Concept is somewhere between Charades and Pictionary, but requiring a lot less physical ability. All you need for Concept is some creativity and some/lots of patience and you have yourself an excellent game.
Like the other games of its style, players must draw a card, choose one concept from a list of varying difficult and describe it to the other players. In this instance, they do so by placing coloured counters on a board covered in a huge variety of different symbols. An easy example would be the concept of “milk”: a counter on the liquid symbol, a counter on edibles/food and a counter on white. Boom, milk. Sounds easy, and it is… in concept.
What’s hard is when you realise your brilliant combination of symbols means absolutely nothing to the other players at the table. Each card comes with a selection of easy, medium or hard concepts, ranging from something simple like “milk” to the much trickier phrase “Fast as lightning.” These varying levels of difficult mean players can get involved at any level they feel comfortable with, while also offering the chance to play something truly challenging. Seriously, try describing “Out of left field” with only limited symbols available and without finding yourself jabbing your finger at the same counter over and over again.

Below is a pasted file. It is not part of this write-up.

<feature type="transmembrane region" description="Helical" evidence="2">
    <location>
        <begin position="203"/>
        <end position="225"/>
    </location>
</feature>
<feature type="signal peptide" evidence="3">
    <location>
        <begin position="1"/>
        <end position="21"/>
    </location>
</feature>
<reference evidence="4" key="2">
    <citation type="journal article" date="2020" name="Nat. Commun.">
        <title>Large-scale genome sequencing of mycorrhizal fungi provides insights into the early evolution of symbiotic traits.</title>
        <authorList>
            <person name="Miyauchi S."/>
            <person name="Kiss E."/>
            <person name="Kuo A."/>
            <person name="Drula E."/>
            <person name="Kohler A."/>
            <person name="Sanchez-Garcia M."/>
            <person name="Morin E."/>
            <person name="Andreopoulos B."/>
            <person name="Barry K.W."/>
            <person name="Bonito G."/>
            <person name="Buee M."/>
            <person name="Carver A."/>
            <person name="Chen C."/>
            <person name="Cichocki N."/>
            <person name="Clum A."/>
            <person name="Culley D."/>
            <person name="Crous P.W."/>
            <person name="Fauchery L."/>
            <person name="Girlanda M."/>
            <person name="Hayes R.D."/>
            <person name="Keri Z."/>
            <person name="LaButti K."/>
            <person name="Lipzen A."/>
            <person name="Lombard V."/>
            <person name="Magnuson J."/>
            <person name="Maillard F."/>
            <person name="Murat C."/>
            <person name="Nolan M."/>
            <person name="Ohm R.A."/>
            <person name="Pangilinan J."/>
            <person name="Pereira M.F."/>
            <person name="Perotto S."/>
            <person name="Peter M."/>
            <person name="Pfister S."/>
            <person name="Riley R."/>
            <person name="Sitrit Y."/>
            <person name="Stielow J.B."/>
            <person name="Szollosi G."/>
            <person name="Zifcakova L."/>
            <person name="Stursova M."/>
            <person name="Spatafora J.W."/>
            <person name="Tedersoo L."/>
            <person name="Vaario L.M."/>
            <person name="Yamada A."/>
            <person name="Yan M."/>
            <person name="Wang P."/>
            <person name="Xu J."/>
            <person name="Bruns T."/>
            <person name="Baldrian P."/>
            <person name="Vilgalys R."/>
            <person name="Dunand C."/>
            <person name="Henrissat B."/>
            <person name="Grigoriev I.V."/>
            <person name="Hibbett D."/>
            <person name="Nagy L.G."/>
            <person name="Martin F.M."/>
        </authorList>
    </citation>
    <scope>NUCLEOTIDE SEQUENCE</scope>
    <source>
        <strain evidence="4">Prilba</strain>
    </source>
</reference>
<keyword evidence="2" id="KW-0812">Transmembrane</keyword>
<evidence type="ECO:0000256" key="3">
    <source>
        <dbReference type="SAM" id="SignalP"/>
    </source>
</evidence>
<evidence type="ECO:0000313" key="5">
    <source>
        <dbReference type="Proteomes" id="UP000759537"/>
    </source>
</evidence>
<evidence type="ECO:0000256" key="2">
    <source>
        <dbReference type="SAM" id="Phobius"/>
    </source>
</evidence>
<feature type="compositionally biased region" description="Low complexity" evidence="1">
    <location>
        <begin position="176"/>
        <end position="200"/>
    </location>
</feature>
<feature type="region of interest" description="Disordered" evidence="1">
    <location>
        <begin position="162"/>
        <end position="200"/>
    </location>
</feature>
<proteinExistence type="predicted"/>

This is a game all about creativity and thinking outside the box, which is great for getting people involved and actually using their brains. The variety of symbols and the different ways they can be put together make it an especially interesting experience to play with friends, as you get to see up close how differently everybody’s minds works. Connections that may seem invisible to some are immediately obvious to others and so there’s a wonderful mix of “How do you not get this???” and the genuine respect of “That’s fucking clever.”
For the type of players that hate being the physical focus of attention like in Charades, Concept keeps the focus on the board and makes it much more comfortable to play. The game comes with its own set of rules, but there’s enough freedom that you can basically play it in any way you want, in whatever way you or your group enjoy. It’s a game absolutely worth checking out, especially if you’re looking for something to get the mind working.
Check out Concept on Tabletop if you want to see it in action.
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